Canadian project gets new name and tighter focus


TORONTO – So many musicians responded to a music video program started last year by the Aboriginal Peoples Television Network that the venture is being relaunched this year with a new name and a tighter focus.

The new First Tracks project will select up to six Canadian aboriginal musicians or groups to have a music video produced from a song featured on a current or soon-to-be-released CD.

The response to last year’s Open Call contest was amazing, said Marty Ballentyne, APTN’s western region programming manager, in a telephone interview from Vancouver.

“We had so much response and such a depth and breadth of talent. … We had over 100 entries and we ended up upping the amount of videos we’d be making, from five to seven.”

The lucky finalists range from established names like Dene singer-songwriter Leela Gilday, who last year won a Juno Award (Canada’s equivalent of the Grammy), to newcomers like Samian, a Metis rapper from Quebec.

Another winner was Friendly Fire, from an Algonquin community in northern Quebec. “They’re a punk alternative band, which you don’t see a lot of coming out of Indian country at this point,” Ballentyne said.

Darrell McBride; his sister, Kelly; and their lifelong friend, Alison McBride, have been playing music together “forever” but came together as Friendly Fire in 2001, Alison McBride said in an interview from the Temiskaming First Nation office, where she works on land claims research.

She describes the group’s sound as hard-edged with a melodic core. The lyrics, mostly written by Darrell McBride, can be challenging, as in songs like “Residential School Syndrome” or “Gaza Square Dance.” “We try to motivate people to delve into things,” she said.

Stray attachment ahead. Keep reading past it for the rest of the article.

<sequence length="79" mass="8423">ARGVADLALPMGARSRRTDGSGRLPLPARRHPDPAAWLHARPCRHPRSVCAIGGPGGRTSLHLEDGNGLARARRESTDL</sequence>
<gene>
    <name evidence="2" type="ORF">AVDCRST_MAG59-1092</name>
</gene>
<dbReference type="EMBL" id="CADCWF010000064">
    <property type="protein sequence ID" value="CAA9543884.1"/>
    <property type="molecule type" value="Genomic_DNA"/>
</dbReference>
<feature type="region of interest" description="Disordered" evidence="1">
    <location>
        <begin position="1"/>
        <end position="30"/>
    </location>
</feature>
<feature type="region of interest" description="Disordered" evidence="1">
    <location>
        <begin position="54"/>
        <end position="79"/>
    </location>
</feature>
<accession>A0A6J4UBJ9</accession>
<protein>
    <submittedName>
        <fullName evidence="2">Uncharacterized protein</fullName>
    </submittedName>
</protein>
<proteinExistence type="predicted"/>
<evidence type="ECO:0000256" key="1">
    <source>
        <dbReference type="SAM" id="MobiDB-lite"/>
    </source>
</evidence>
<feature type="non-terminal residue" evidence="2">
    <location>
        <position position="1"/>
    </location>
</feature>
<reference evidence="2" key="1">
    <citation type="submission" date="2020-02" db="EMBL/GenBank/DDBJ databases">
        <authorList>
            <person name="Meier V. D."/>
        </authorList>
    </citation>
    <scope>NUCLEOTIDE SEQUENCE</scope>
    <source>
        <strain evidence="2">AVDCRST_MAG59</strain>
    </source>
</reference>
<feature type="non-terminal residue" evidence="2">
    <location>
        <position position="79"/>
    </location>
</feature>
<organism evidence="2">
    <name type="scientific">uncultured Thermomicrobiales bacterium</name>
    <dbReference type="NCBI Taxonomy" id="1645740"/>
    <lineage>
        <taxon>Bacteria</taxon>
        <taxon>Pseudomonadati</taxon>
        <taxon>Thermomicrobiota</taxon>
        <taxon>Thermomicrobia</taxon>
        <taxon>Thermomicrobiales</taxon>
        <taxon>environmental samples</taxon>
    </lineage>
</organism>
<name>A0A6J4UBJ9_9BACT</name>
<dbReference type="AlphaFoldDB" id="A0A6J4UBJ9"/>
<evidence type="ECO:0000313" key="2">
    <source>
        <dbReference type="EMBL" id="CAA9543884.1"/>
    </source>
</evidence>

The Open Call videos were produced by Big Soul Productions, a Toronto-based aboriginal production company. To be aired this fall, the series also features:

•M’Girl (pronounced “ma-girl”), an aboriginal women’s ensemble from Vancouver, British Columbia. Renae Morriseau, Sheila Maracle and Cheryl L’Hirondelle blend R&B, blues, folk/roots, house and world beat with traditional aboriginal song forms and rhythms.

•Beatrice Deer, an Inuit from Quaqtaq in Nunavik, who performs with her husband and main collaborator, Charles Keelan.

•Shane Yellowbird, a Cree country singer from Hobbema, Alberta, who’s had four consecutive Canadian Top 10 country singles from his debut album, “Life is Calling My Name.”

•Andrea Menard from Flin Flon, Manitoba, a Metis artist who sings jazz, folk and country and is also an award-winning actor in film and television.

In reviewing the program for this year, APTN made some changes. The new name – First Tracks – is more indicative of its purpose, to give emerging artists a chance at exposure before a national audience, Ballentyne said.

And new criteria will exclude established stars, limit the contest to artists who have released no more than one album/CD prior to the one that the submitted song is from, having had sales of not more than 25,000 units.

The program will provide up to $20,000 towards the production of each video, to be filmed in 2009. Applications must be in by Aug. 29.

APTN, the world’s only national aboriginal television network, was launched in 1999. It brings Canadian aboriginal drama, documentaries and current affairs programming to 10 million Canadian households as well as to audiences around the globe.